Müllheim is a small town in south west Germany, about half way between Freiburg and Basel in Switzerland. It sits at western edge of the Black Forest, where the mountains descend down to the Rhine plain, and the hills around the town have clear views across to the Vosges mountains in France.
It is traditionally the centre of Markgräflerland, an area ruled by Margraves, equivalent to the English March Lords - nobility who, because they commanded territories on the borders of a realm, were granted greater autonomy and more military freedom than otherwise allowed by the ruling elite. In this case, the Margraves of Baden controlled the south western corner of the Holy Roman Empire, with France to the west and Switzerland to the south west.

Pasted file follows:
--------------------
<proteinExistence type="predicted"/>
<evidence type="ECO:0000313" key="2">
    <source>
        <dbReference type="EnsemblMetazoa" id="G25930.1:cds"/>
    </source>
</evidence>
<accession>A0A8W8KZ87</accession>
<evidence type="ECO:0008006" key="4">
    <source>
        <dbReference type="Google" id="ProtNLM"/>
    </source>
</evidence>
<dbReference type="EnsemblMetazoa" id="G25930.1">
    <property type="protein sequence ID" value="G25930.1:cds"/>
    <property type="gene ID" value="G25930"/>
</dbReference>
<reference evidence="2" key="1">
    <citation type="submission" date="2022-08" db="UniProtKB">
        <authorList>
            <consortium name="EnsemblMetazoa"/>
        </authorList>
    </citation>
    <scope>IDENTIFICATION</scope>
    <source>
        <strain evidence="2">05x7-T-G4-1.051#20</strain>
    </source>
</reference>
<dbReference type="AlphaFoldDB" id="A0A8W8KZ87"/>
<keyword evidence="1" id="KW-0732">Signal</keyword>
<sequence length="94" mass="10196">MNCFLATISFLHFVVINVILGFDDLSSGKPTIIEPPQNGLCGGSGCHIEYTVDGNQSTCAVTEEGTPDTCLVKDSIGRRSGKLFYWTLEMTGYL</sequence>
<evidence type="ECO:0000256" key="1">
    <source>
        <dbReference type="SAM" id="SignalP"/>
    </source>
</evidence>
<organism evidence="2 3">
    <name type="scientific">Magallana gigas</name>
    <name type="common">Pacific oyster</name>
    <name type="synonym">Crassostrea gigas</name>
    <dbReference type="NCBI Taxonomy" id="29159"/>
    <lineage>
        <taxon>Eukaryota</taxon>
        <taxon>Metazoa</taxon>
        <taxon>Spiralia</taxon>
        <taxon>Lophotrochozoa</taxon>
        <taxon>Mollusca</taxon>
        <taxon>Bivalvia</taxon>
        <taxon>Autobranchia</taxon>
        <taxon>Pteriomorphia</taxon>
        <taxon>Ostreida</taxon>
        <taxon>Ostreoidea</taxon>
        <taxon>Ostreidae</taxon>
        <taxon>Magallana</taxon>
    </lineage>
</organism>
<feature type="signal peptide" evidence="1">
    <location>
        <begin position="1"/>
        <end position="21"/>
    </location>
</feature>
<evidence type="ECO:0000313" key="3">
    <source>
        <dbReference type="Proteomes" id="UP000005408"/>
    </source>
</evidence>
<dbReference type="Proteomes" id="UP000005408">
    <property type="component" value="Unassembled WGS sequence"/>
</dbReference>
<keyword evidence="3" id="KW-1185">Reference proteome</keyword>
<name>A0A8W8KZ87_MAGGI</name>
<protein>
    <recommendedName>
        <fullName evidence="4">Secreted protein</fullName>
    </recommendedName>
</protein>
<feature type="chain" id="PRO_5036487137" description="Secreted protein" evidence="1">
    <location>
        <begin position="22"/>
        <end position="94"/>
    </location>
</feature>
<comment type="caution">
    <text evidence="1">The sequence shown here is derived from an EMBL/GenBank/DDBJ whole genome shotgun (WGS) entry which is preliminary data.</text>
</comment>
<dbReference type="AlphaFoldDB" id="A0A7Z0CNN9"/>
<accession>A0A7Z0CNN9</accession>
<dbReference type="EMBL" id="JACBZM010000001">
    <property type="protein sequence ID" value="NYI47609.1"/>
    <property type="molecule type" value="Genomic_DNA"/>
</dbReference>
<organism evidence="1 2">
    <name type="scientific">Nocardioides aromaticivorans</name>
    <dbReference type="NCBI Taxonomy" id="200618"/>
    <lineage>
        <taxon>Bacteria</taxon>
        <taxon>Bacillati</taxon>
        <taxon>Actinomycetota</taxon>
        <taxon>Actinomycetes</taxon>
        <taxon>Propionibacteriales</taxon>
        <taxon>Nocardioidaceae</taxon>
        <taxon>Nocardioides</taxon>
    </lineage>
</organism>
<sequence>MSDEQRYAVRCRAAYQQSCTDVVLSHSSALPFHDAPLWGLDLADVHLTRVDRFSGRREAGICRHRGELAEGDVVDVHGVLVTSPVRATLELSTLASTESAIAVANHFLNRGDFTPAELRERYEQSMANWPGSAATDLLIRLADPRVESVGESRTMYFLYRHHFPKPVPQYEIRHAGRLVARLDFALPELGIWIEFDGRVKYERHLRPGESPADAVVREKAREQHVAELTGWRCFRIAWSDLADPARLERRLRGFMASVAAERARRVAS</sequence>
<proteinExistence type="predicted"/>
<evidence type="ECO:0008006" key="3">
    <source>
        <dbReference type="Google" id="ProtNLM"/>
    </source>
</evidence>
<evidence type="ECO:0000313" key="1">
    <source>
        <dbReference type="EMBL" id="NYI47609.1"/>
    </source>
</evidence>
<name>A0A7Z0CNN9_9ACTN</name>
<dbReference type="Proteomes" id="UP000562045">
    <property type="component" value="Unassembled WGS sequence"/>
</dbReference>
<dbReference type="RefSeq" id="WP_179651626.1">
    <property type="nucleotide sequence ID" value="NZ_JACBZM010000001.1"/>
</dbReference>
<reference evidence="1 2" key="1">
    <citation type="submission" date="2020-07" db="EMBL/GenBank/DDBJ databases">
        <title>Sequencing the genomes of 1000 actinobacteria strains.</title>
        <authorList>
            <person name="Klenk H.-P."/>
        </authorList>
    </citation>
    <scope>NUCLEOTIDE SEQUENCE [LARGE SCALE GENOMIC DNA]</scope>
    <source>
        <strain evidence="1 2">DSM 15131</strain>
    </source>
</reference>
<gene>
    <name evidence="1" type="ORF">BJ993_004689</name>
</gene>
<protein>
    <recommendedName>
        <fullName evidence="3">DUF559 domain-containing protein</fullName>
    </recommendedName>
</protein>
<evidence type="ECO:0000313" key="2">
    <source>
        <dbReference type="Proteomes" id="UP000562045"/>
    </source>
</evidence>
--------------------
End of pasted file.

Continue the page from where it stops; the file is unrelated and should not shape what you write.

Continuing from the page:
Although the area was already settled by the Celts and after them the Romans (the remains of a Roman Villa were discovered under St Martin's Church in the modern pedestrian centre), the town takes it's name from a mill (Mühle) that was established here in the 14th century by the Margraves. The original site of the mill can be found today at Frick's Mill museum.
In more recent times the town became the centre of local wine region, and Adolf Blankenhorn, who became the first president of the German Winegrowers Association in 1874, was a son of Müllheim.
Visitors wandering the pedestrian centre of Müllheim might notice plaques on the walls of some of the buildings with information in German and French, and Alamanicus has translated these into English for his web-based Müllheim Town Tour.